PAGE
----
Thursday, April 6, 2023

Mets Announce Partnership With New York-Presbyterian



On Thursday morning, the Mets announced a multi-year partnership with New York-Presbyterian, one of the nation's leading healthcare systems. 

As the most noticeable feature of the integrated partnership, the Mets will sport a New-York Presbyterian patch on their jerseys. This is the first time the Mets will have a jersey patch partnership in their 61-year history, and it will debut in their home opener on Friday against Miami. This is the first year Major League Baseball has allowed teams to have a sponsor's logo on a uniform sleeve.

This long-term partnership will promote health and wellness, both at the ballpark and in the communities they serve, as there will be health and wellness events, including cancer screenings and blood drives. 

Fans will be invited to participate in interactive wellness experiences throughout Citi Field and a branded 7th-inning stretch to promote an active lifestyle. There will be designated Comeback Days, in which New York-Presbyterian patients and health care workers will be recognized on the field.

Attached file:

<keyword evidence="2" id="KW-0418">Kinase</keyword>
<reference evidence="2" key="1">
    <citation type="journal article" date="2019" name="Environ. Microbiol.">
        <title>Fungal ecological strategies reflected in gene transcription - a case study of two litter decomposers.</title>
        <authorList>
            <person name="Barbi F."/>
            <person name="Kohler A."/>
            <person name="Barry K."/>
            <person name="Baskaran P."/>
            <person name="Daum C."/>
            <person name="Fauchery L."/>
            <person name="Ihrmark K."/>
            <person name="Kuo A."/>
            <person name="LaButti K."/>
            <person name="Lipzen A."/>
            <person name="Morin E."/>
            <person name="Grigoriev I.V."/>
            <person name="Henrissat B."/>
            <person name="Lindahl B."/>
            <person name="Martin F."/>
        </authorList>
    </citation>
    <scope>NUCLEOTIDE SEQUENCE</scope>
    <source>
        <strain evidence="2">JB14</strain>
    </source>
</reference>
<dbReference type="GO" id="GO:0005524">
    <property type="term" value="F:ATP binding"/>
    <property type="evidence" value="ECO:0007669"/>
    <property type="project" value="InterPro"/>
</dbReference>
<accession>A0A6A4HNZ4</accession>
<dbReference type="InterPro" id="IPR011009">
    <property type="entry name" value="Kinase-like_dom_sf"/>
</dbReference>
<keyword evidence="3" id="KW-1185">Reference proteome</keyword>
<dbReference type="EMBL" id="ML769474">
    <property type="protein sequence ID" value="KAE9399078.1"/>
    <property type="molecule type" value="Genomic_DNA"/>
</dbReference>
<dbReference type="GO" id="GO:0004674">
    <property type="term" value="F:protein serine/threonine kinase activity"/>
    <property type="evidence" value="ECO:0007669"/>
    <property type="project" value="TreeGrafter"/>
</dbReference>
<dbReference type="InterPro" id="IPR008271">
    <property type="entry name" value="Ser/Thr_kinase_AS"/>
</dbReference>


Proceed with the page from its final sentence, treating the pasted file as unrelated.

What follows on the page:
Jeff Deline, Executive Vice President, Chief Revenue Officer of the Mets, said in the press release accompanying this news, "The Mets have always believed that baseball's impact can extend off the field and into the local community. This philosophy drives us to partner with organizations that can meaningfully engage and uplift the Greater New York area. We're proud to partner with New York-Presbyterian to offer new health and wellness initiatives for the communities, patients, and healthcare workers who are the heartbeat of the city."

Devika Mathrani, Chief Marketing and Communications Officer at New York-Presbyterian, said, "We're thrilled to partner with the New York Mets to improve the health and well-being of all the communities we serve. Through this partnership, we will work together on community initiatives, activations, and experiences that encourage people to prioritize their physical and mental health."

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